Coup or Not, Egypt’s Problem is the Economy

Coup or Not, Egypt’s Problem is the Economy

What happened in Egypt was not a coup; it was a popular uprising against an incompetent president, who failed to deliver what he promised over a year ago. He ruled undemocratically and refused to acknowledge the people’s grievances. This is what any Egyptian, especially the millions, who took to the streets from June 30th until July 3rd would tell you. Whether it was a coup or not, does not matter. What matters, is what Egyptians think.

The average Egyptian is not a member of the Muslim Brotherhood. The average Egyptian only cares about having a stable job, being able to afford food, and feeling safe in the streets. Egyptians from all walks of life turned against Morsi because of his failure to deliver on the economic front, combined with the Brotherhood’s political vanity and electoral majoritarianism. Many Egyptians believe that the ‘June 30th Revolution’ was their reset button, but the same problems remain unsolved.

There are two issues that will characterize and determine the success of Egypt’s second transition: the economy and security. Following the ousting of Hosni Mubarak in February 2011, political instability plagued Egypt and the economy suffered. After Morsi was elected, Egyptians waited for the so-called ‘Renaissance Project’ he bolstered during his election campaign, but no economic reforms were implemented. Unemployment climbed to 13.2 percent, while the Egyptian pound lost 12 percent of its value against the U.S. dollar, contributing to high inflation and rising prices of basic goods for Egyptians. According to the Egyptian Finance Ministry, Egypt’s budget deficit hit EGP205 billion (approximately $29.2 billion) in the first 11 months of the 2012/13 fiscal year, making up 11.8 percent of GDP.

In addition, the country’s foreign reserves fell from $36 billion to $14.9 billion in two and a half years, a sum that can only sustain imports for three months. Moreover, tourism, which is one of the most important sectors in the Egyptian economy, has been in continuous stagnation. With 40 percent of the population living under the poverty line, Egyptians are in need of a new economic system that can produce tangible results. These deteriorating economic conditions and an overall lack of law and order have caused crime rates to increase in an exponential manner. Security is another issue that Morsi failed to address, and it is an area, where Egyptians want to see immediate improvement.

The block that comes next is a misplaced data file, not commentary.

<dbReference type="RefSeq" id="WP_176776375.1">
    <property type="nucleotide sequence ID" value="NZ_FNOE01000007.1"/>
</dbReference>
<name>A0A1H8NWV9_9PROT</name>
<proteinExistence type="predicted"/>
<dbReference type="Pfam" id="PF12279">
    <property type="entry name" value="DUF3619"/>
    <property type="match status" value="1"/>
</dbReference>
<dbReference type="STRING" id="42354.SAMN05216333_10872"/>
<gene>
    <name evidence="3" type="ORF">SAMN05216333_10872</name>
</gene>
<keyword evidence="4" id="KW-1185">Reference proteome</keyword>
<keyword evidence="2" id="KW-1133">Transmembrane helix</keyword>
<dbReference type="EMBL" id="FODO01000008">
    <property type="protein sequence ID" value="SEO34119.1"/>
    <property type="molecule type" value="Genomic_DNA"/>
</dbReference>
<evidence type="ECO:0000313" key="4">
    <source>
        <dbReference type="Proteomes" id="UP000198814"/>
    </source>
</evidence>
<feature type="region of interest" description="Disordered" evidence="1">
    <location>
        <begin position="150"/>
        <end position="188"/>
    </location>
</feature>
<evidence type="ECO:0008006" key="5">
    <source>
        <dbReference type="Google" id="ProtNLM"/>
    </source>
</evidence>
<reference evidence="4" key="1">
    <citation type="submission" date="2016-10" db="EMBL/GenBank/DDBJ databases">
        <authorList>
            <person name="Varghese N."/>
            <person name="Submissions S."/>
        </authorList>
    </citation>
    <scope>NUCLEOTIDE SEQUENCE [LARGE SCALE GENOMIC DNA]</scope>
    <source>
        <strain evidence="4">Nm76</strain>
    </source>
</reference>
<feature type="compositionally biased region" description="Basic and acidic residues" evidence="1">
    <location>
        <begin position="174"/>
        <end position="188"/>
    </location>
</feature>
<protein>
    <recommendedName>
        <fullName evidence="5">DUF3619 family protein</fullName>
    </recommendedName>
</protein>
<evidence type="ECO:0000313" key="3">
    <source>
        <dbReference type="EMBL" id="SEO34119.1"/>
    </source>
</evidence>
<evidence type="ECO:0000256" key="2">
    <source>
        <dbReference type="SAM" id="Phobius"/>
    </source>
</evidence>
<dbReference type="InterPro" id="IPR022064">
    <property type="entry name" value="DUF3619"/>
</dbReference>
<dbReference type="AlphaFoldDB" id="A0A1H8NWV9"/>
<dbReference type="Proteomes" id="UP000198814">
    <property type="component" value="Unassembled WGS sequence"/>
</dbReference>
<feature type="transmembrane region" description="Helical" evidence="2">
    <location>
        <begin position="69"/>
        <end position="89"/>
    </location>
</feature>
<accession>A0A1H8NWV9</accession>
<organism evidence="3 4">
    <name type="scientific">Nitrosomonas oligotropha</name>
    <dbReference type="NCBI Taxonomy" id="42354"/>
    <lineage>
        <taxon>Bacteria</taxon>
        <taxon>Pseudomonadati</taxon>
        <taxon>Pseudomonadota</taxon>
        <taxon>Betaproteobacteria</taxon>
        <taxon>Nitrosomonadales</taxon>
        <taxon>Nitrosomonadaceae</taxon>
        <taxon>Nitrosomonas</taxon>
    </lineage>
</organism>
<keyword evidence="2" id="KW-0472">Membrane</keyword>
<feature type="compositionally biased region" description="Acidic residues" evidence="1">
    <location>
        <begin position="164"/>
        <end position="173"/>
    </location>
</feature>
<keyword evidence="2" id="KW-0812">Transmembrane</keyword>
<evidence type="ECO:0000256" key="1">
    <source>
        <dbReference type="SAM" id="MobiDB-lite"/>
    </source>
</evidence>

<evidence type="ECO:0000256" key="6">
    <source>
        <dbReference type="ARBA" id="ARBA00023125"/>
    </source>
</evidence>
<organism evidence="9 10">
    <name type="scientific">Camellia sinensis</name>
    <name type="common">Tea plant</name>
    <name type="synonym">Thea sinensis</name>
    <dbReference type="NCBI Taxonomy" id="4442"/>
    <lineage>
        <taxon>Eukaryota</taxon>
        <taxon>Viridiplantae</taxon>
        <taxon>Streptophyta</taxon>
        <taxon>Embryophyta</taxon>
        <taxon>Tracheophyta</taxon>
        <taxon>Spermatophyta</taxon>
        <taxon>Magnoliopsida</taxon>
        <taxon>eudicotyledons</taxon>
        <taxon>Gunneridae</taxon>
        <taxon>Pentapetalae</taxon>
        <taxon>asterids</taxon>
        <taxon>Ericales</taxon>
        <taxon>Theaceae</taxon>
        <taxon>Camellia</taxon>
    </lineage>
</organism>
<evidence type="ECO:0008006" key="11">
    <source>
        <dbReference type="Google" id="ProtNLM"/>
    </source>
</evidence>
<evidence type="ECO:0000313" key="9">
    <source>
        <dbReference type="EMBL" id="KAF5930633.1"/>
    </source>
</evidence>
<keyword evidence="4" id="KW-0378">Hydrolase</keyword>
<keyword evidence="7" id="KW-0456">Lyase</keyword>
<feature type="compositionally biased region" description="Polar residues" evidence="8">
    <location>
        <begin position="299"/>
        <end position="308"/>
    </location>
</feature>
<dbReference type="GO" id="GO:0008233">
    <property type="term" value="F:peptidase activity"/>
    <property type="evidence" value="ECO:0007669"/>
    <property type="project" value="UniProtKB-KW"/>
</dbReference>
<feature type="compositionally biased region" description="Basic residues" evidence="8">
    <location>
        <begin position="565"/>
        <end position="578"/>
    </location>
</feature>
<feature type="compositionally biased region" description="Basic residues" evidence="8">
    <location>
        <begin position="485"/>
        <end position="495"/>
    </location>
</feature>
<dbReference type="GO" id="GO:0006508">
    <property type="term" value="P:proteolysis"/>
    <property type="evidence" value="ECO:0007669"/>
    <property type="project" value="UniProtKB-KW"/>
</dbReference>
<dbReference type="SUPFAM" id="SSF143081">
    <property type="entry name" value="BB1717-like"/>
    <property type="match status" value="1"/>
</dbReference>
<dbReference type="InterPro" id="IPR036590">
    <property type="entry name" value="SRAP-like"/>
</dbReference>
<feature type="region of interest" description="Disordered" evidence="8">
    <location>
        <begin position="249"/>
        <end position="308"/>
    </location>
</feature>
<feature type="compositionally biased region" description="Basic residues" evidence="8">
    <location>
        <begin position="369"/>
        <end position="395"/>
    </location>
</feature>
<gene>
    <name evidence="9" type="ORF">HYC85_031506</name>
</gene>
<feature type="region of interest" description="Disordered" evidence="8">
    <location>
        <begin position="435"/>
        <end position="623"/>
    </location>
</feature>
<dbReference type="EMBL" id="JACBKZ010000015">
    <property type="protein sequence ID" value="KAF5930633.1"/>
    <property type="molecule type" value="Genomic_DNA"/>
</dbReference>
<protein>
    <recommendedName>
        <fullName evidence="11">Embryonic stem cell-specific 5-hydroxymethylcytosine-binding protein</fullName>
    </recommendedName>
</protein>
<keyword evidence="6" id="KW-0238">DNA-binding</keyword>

In the context of the Middle East, Arab investors have shown optimism after Morsi’s overthrow. Under Morsi’s rule, local businessmen and foreign investors were alienated. The Gulf States in particular, with the exception of Qatar, were wary of the Brotherhood. Their friendliness towards Iran, as demonstrated by Mahmoud Ahmadinejad’s visit to Cairo in February, raised alarm bells in the Gulf. Egypt and Iran ceased diplomatic relations following the Islamic Revolution of 1979, and no leader of the Islamic Republic has visited Egypt prior to February this year.

On July 9, less than a week after Morsi’s ouster, the UAE and Saudi Arabia announced that they would offer $8 billion in aid to Egypt. In the case of the UAE, the loans are interest free, while $2 billion of Saudi Arabia’s aid will be in the form of oil and gas. Both countries were also the first to congratulate the Egyptian people and interim President Adly Mansour upon taking his position. Kuwait, which was also wary of the Brotherhood, pledged a $4 billon aid package to Egypt. It is obvious that Morsi’s last foreign policy decision to cut diplomatic ties with Syria did not appeal to the Gulf States. This demonstrates the extent to which the Gulf States distrusted Morsi and the Muslim Brotherhood, especially after Ahmadinejad’s visit.